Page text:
David started extremely well, defeating Goliath, the Philistine champion. His first words in the Bible show his faith in God and his concern for God's honour (1 Sam. 17:26, 45-47). David's rise to become Israel's king started with that victory. Nothing could stop him, not Saul, not the Philistines, for God was with him. All Israel loved him, and in due course he became their king.

1 Kings 2:1-9 shows us David on his death-bed. He summons Solomon to him and tells him to remain devoted to God and to keep the Law of Moses (vv. 2-4). But then he goes on and mentions three men who have featured in the events of his life (vv. 5-9): Joab, Barzillai and Shimei. He tells Solomon to look after Barzillai's sons, but to find a way to put Joab and Shimei to death. Of Shimei he says: 'you must bring his gray head down with blood to Sheol' (v. 9). These are his last recorded words in Scripture.

They are terrible words. If Joab was guilty, he should have been punished earlier. If David gave an oath to Shimei, he should not have encouraged Solomon to break the oath on his behalf. What makes the second part of what David says even worse is that it comes after the pious-sounding advice with which he began.

How did it happen that David ended so badly? Why did he carry so many unresolved, indeed bloodthirsty feelings to the grave? Where did things start to go wrong in his life? Clearly his adultery with Bathsheba and murder of Uriah (2 Sam. 11) was a major setback. Nothing really went well for him after that, and that was partly due to God's judgment on him for what he had done (2 Sam. 12). But David arguably made things worse for himself, most notably in failing to discipline his sons Amnon and Absalom (chs. 13-18). By the end of his reign, Joab was the one who gets things done, not he himself (chs. 19-20). When we see David at the beginning of 1 Kings it is as though he had lost interest in being king. In his last words, all he can do is chew over old grudges, as if trying to blame others for the failures of the latter part of his reign. Perhaps he has still not accepted that he is the one who must bear the greatest responsibility for these failures.

What we learn from considering David's life is:

  • It is disastrous to fall into serious error, particularly for those who lead God's people.

  • If one falls into error, then one must take responsibility for what one has done, seek forgiveness from God and from those one has harmed, and attempt to rebuild one's life and repair the damage one has done. This may be painful and humiliating, but the alternative, simply giving up and remaining distant from God, makes a bad situation even worse.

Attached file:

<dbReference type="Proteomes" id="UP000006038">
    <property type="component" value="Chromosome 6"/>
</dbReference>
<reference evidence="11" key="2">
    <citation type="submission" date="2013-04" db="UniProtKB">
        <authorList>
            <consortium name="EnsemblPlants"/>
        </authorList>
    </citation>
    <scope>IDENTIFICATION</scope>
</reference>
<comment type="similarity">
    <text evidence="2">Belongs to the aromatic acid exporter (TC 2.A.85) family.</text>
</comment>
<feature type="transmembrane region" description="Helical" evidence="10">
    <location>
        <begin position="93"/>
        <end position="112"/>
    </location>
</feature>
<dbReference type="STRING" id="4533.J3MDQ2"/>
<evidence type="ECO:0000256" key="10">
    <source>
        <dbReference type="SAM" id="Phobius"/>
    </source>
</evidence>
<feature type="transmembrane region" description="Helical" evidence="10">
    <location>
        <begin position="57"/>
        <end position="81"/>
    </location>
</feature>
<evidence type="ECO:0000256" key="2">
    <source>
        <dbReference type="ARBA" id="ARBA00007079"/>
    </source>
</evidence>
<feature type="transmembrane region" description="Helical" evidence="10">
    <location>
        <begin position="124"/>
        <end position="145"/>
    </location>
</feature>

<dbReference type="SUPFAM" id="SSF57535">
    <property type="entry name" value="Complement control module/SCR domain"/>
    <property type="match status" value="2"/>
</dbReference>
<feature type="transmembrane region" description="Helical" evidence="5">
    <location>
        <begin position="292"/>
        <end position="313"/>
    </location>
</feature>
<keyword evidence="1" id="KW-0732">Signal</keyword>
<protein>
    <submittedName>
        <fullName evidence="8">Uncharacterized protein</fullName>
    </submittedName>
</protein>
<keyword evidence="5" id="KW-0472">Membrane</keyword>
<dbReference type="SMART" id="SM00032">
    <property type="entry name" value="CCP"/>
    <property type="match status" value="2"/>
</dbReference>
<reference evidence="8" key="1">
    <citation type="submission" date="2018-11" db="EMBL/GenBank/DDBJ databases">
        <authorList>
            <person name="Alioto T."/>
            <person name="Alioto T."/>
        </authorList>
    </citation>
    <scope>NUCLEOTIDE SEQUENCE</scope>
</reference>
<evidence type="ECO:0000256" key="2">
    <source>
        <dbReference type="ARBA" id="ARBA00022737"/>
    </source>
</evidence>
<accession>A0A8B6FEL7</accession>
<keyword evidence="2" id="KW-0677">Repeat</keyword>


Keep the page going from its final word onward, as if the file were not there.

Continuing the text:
• We should aim to end our lives well, unlike David. We should aim to avoid serious error. But if we do fall into error, then we must, by God's grace, do all we can to repair the damage we have done.

  • As far as lies within our power, we should die reconciled to everyone we have known. There should be no 'loose ends' when we die. Our last words should be words of love, thanksgiving, blessing and forgiveness.

New "video class". Dr Quek will be offering "Introduction to Church History" (CH 101, 3 credits, required for M Div) via group tutorials. Those interested please indicate by email (bgst@pacific.net.sg) or contact Anthony Tay by 4 April (Friday). The course description and manual may be requested from BGST Library. The five group tutorials for this course will finish by end May and students may submit their written paper later.

I Will Not Hurry
I will not hurry through this day!
Lord, I will listen by the way,
To humming bees and singing birds,
To murmuring trees and friendly words;
And for the moments in between
Seek glimpses of Thy great Unseen.

I will not hurry through this day,
I will take time to think and pray;
I will look up into the sky,
Where fleecy clouds and swallows fly;
And somewhere in the day, maybe
I will catch whispers, Lord, from Thee!

  Ralph Spaulding Cushman

A Blessed Birthday to ...

Mr Brian Tan 25/3
Mr Simon Liew Teo Chye 26/3
Mrs Tan Lee Lee 26/3
Mr Charles Ho 26/3
Mr Gunar Sahari 27/3
Mr Chen Chih Hwa 29/3
Dr Lim Hock Bin 30/3
Dr Koh Tse Yuen 30/3

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This page is updated on 27 Mar 2003 by Leong Kok Weng